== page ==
Teaching Middle School Students to Reason with Visual Representations in Science. Jennifer G. Cromley , Nora Newcombe , Theodore W. Wills, Melanie Wills, Melissa Karakus , & Michael Batchelor
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Jennifer G. Cromley, Nora Newcombe, Theodore W. Wills, Melanie Wills, Melissa Karakus, & Michael Batchelor
Departments of Psychological Studies in Education, Curriculum, Instruction, and Technology in Education, and Department of Psychology
Temple University, Philadelphia, PA
The teacher presents the modified image, and gives students a minute to read (or reads to them) the questions and asks if there is enough information in the diagram to answer the questions. (The students should have difficulty answering them because the information in the labels is incomplete.)
1) Would the beam still follow the same path when the plates are charged? Explain. (or Would the glowing spot be in the same place when the plates were charged? Explain.) No. It would go through a different path which is pulled towards the positively charged plate. (No. It would be lower and closer to the positively charged plate.)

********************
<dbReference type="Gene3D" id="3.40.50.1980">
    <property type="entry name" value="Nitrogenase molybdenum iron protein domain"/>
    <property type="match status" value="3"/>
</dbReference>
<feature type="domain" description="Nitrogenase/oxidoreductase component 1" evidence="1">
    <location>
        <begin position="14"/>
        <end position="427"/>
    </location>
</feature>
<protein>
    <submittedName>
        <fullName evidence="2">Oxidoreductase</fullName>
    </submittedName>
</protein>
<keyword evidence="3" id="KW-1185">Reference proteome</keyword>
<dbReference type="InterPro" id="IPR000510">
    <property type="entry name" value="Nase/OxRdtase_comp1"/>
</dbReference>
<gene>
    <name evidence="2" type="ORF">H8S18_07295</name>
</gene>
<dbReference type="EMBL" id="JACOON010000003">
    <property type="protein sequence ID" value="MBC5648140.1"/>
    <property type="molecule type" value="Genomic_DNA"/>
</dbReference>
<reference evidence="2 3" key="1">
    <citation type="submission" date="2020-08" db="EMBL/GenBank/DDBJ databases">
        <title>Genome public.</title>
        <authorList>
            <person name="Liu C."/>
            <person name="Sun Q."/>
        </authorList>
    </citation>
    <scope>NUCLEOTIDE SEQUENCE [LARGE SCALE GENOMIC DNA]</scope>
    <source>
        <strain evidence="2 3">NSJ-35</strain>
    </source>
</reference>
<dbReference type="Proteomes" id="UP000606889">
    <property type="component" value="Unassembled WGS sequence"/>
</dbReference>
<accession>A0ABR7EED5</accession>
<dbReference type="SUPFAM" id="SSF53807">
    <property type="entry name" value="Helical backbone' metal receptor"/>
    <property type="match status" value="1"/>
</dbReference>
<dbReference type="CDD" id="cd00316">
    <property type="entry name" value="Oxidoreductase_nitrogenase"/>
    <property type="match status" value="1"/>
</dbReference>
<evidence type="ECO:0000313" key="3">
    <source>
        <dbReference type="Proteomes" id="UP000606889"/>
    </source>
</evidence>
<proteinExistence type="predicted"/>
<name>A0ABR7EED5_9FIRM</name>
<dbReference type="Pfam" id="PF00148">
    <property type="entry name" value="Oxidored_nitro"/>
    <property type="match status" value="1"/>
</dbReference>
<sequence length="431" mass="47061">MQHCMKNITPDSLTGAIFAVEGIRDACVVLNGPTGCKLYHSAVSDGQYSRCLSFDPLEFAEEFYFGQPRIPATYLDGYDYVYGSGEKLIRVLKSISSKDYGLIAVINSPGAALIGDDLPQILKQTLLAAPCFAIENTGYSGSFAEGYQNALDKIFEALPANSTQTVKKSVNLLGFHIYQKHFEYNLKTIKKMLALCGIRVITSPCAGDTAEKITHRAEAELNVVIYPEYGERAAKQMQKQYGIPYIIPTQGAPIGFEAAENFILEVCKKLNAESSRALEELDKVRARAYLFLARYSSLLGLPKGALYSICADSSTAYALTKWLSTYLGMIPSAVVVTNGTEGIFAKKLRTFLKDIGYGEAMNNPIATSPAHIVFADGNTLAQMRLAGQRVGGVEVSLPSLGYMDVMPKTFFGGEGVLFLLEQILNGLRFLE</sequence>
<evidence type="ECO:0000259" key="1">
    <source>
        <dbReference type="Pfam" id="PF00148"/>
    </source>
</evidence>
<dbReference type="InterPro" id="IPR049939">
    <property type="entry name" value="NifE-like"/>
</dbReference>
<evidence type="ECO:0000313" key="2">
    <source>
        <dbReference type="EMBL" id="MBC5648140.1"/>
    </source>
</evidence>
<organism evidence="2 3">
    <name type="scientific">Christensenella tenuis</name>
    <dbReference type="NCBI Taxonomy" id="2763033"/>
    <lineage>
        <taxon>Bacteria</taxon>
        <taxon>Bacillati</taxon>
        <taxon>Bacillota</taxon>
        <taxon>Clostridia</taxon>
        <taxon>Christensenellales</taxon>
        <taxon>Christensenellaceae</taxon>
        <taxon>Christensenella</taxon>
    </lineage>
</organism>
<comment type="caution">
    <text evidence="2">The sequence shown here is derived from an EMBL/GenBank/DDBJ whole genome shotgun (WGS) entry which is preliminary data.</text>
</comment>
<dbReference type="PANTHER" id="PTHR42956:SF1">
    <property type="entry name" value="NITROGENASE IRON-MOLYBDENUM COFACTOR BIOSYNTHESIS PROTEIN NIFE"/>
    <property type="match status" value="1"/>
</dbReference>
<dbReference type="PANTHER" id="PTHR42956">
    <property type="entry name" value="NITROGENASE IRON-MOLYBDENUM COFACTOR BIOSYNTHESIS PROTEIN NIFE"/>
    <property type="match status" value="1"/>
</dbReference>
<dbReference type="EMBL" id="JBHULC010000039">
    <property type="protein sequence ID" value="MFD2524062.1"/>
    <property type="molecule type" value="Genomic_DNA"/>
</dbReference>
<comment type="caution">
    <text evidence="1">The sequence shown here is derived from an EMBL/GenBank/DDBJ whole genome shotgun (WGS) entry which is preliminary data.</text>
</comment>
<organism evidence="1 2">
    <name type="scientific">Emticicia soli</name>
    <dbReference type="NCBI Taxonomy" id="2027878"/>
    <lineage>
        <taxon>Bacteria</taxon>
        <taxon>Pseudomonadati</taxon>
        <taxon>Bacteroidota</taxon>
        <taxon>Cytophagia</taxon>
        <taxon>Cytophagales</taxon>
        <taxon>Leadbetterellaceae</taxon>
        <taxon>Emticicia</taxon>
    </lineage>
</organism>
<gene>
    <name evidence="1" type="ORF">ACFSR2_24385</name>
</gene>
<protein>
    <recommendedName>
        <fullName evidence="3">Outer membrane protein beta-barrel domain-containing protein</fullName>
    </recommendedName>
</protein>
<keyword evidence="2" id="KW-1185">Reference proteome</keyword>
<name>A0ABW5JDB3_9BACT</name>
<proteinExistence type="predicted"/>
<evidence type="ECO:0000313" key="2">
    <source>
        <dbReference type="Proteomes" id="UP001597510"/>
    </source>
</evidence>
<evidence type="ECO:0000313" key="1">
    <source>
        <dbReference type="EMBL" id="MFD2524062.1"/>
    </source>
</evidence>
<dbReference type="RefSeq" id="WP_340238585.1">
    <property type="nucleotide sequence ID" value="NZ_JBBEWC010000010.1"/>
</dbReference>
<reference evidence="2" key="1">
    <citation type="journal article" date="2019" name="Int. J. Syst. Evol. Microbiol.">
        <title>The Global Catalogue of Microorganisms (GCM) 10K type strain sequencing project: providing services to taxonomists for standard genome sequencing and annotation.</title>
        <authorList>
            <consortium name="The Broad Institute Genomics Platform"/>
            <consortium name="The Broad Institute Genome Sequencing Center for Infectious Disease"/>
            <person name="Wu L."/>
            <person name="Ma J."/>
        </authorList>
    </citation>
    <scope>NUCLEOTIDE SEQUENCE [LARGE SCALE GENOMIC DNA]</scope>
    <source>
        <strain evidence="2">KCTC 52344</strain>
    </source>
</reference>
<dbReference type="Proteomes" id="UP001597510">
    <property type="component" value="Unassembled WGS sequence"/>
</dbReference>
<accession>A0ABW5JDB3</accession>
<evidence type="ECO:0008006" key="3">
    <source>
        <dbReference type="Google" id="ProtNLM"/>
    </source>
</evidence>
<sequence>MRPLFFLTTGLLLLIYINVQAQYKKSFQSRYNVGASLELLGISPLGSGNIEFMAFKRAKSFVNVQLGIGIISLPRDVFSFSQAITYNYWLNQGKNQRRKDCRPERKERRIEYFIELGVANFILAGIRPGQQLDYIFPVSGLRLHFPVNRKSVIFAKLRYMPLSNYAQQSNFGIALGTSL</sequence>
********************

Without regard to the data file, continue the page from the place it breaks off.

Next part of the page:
2) What happens to the beam when the plates are charged? The beam would be pulled towards the positively charged plates.
In addition to their roles in indicating magnification and indicating length, arrows can also be used to indicate that substances are changing (from one state to another, in this case).
Display the image above, which is a modified version of Figure 1 on Page 40
The Teacher should indicate that the arrows show that ice cubes and water are interchangeable through the processes of melting and freezing, and clouds and water are also interchangeable through the processes of condensation and evaporation.
The directions of the arrows show the states before and after the change (for example, changing from water to ice is the process of freezing, and changing from cloud to water is the process of condensation, etc).
Remind students that, from what they learned in Chapter 1, what is written in the arrows are naming labels which identify the processes.
Contrasting case work influences Visual representations work which influences Misconceptions/Prior knowledge work (and vice versa)